As we grew accustomed to stopping at more open and dog friendly stops, and as our puppy learned to adjust, he grew into the dog that won’t leave the RV if he sees us packing. He comes to enjoy both the RV excursion and the visits to various parks and RV parks throughout the Midwest.

So without further adieu, here are some of the most useful tips that my wife and I developed over the years to improve the RV experience (drive and destinations) for us and our dog.

Don’t use a crate or a kennel during the drive – use a child proof gate when necessary

After much whining, confusion, and maybe a puppy accident, we decided that using a kennel during our rides was one of the main stressors our dog was feeling. Instead we purchased a cheap baby gate that we set up so he can’t get into the driver cabin. This allows him to roam around the back and even sit on his favorite blanket, or even stick his head out the window to smells the smells. We know that there is an element of safety to be considered here and that animals are most likely to avoid injury if they are placed safely in a harness. So if you decide to take a more cautious approach, we certainly understand. But looking at what makes our dog happy we decided it was the right thing to do. This is something each owner should consider individually and make the decision right for them and their pet.

Make Frequent stops

During our three week annual excursion, we were never in a tremendous hurry after we got on the roads, so we’d do everyone a favor and allow for frequent stops for our dog to run around and take a “potty” break. In our case Sam gets restless after sitting for 4-5 hours and will start whining. So we plan accordingly to stop at rest areas with a nice lawn. We typically use google satellite view on rest areas when planning to make sure that there is enough space for him to walk around for a while.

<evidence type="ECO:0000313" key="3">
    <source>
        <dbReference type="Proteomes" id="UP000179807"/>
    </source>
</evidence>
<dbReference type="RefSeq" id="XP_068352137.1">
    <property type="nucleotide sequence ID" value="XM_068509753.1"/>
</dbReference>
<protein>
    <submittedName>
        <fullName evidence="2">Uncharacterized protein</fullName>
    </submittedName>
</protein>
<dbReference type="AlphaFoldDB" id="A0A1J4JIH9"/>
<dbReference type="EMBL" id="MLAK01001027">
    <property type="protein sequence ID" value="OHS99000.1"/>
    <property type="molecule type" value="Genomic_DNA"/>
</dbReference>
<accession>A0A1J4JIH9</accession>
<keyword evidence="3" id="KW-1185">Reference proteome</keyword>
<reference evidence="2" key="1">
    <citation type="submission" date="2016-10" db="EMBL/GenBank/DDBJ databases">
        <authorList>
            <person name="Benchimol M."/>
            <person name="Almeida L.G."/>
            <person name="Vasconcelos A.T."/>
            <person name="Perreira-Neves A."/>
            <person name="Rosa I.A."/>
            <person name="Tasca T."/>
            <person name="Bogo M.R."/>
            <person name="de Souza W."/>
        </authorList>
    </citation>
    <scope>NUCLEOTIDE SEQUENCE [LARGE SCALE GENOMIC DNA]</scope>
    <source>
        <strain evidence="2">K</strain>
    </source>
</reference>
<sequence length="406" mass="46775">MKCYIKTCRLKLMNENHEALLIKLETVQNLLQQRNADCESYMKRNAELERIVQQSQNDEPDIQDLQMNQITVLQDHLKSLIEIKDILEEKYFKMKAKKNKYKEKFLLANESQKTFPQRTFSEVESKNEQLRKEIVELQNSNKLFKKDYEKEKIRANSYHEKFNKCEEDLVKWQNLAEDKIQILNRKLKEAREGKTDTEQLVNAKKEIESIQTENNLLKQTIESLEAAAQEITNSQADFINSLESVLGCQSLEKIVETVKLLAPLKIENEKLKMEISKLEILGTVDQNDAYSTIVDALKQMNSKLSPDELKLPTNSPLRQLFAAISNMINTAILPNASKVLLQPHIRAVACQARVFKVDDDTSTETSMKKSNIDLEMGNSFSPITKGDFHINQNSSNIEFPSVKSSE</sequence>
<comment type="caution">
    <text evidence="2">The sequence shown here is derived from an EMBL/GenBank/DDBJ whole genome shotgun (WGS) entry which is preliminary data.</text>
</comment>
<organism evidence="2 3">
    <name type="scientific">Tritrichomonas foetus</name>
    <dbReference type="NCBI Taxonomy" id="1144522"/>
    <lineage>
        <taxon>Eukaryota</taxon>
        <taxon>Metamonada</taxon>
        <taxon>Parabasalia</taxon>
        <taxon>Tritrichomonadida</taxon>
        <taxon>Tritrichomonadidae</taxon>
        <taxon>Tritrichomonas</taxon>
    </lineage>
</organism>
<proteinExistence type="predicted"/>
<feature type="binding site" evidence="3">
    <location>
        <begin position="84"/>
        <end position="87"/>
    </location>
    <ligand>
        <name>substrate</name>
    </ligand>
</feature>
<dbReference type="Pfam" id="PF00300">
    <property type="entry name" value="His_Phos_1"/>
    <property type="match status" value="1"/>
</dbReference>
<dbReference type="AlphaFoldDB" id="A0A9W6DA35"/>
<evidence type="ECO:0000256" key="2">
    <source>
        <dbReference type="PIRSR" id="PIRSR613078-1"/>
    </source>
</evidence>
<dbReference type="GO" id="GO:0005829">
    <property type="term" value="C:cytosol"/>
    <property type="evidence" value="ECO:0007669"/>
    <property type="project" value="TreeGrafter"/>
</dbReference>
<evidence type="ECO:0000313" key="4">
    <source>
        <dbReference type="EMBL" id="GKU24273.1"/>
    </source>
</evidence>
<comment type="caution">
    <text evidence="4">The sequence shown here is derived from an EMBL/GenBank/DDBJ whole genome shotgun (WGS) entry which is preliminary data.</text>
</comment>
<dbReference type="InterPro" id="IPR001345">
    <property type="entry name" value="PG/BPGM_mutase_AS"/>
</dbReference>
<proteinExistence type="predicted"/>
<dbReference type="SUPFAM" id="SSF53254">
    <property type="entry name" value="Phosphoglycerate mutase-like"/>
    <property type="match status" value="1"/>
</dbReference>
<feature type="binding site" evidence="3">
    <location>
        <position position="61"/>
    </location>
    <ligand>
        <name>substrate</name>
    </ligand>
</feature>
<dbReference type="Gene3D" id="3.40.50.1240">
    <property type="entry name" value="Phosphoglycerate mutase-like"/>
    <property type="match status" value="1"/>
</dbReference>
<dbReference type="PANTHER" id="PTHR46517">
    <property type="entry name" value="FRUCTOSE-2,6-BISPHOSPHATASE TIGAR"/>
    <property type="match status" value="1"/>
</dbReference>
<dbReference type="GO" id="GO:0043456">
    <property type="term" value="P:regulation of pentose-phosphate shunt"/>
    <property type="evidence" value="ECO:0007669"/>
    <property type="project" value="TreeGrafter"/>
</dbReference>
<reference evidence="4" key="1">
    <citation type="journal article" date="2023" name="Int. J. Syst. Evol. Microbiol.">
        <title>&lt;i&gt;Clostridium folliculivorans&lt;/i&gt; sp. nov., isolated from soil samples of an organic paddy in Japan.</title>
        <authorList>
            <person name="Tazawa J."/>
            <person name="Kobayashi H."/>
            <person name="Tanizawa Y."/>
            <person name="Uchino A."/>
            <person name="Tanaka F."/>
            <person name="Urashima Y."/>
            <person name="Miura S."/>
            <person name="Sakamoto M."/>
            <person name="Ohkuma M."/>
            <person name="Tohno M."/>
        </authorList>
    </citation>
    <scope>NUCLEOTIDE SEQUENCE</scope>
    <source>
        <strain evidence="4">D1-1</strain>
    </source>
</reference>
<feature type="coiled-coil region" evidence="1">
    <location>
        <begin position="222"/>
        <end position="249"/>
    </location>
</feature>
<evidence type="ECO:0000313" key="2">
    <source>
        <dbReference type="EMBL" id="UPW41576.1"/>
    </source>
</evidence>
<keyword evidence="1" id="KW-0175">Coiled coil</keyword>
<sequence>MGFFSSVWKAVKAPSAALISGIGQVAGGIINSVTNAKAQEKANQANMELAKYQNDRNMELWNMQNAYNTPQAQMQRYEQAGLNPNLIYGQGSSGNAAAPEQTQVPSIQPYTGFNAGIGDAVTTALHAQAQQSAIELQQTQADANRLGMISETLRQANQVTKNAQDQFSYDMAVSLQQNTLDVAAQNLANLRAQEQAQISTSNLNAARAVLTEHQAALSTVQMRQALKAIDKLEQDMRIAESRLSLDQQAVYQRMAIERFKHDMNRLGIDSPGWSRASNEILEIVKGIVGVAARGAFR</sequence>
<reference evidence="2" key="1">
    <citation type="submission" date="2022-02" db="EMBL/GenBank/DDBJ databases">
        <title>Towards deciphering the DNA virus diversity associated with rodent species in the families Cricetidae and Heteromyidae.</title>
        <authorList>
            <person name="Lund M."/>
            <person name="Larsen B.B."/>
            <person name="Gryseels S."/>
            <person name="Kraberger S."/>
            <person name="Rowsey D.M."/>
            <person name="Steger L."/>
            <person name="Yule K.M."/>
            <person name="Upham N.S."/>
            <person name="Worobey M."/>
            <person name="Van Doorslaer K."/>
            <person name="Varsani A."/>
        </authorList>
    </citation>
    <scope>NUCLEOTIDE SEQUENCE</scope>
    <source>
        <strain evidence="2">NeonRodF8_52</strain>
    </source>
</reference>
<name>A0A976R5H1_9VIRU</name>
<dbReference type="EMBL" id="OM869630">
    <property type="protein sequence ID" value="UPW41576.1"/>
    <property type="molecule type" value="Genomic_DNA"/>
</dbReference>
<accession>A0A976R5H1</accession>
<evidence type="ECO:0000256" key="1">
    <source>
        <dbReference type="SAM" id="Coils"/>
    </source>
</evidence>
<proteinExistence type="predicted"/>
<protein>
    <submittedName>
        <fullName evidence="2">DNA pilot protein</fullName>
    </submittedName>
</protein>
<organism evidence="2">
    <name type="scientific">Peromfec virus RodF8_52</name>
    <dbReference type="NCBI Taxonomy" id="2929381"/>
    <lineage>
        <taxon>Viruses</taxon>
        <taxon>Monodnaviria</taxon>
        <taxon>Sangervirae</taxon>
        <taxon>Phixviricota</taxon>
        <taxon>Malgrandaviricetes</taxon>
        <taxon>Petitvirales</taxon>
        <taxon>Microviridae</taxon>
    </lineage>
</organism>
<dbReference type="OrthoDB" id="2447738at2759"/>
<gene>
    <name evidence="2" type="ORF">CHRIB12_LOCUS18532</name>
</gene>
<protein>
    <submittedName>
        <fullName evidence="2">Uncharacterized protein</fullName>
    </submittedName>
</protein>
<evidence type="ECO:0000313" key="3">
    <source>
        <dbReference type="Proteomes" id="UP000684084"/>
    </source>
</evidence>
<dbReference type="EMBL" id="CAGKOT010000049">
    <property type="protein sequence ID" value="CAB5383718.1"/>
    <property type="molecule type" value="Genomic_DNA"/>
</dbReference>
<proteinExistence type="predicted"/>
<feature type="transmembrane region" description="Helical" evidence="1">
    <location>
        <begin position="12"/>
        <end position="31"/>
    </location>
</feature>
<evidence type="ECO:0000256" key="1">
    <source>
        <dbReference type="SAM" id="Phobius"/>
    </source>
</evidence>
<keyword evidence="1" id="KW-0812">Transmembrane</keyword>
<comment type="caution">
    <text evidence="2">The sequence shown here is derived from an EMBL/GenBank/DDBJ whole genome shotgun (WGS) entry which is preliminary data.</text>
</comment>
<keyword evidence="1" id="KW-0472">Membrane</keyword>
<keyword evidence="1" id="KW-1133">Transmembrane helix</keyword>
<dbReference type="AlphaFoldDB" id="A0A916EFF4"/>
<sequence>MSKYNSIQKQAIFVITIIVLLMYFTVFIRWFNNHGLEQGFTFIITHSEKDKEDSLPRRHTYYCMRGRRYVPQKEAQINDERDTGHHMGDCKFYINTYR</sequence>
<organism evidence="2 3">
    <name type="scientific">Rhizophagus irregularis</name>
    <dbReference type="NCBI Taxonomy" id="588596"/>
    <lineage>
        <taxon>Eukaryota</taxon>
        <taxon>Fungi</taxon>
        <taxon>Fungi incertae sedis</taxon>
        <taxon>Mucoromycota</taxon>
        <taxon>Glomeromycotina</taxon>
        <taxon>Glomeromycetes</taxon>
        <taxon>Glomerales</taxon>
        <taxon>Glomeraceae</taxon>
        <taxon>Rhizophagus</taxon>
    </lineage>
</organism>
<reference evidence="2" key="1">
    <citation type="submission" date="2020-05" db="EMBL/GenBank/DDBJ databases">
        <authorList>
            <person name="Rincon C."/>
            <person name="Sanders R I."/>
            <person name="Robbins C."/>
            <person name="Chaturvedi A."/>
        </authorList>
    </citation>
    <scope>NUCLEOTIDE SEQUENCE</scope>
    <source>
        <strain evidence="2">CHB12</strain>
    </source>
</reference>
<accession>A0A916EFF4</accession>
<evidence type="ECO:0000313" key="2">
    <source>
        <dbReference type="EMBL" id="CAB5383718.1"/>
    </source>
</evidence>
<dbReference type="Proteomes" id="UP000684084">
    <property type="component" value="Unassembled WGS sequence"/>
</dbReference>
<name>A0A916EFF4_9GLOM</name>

Bring Toys

At a glance this might seem obvious, but we found that it is what helps the most. By brining elements that our puppy is used to on long trips makes him feel more at home and less out of his safe zone. Therefore, our packing list always includes his favorite blanket, chew toys, and even a tug-o-war rope.

Pack a comfortable dog bed

For everyone’s best interest, we bring our puppy’s dog bed to sleep or otherwise lay down. While this won’t keep him from sticking his head out the window, it will provide a familiar setting for him to get comfortable and relax. Another bright idea would be to bring blankets to cover the RV furniture. This can keep the dog hair to a minimum and cleaning easy.

Pick a Dog Friendly RV Park

Do your homework up front when selecting an RV park. Check out the google map satellite view of any potential RV parks you are considering.  This can give you an idea of the size of the RV spots, the common area, and any extra space for your dog to roam free. Most parks have a leash policy, so be sure to reach out to them or find out what that is in advanced.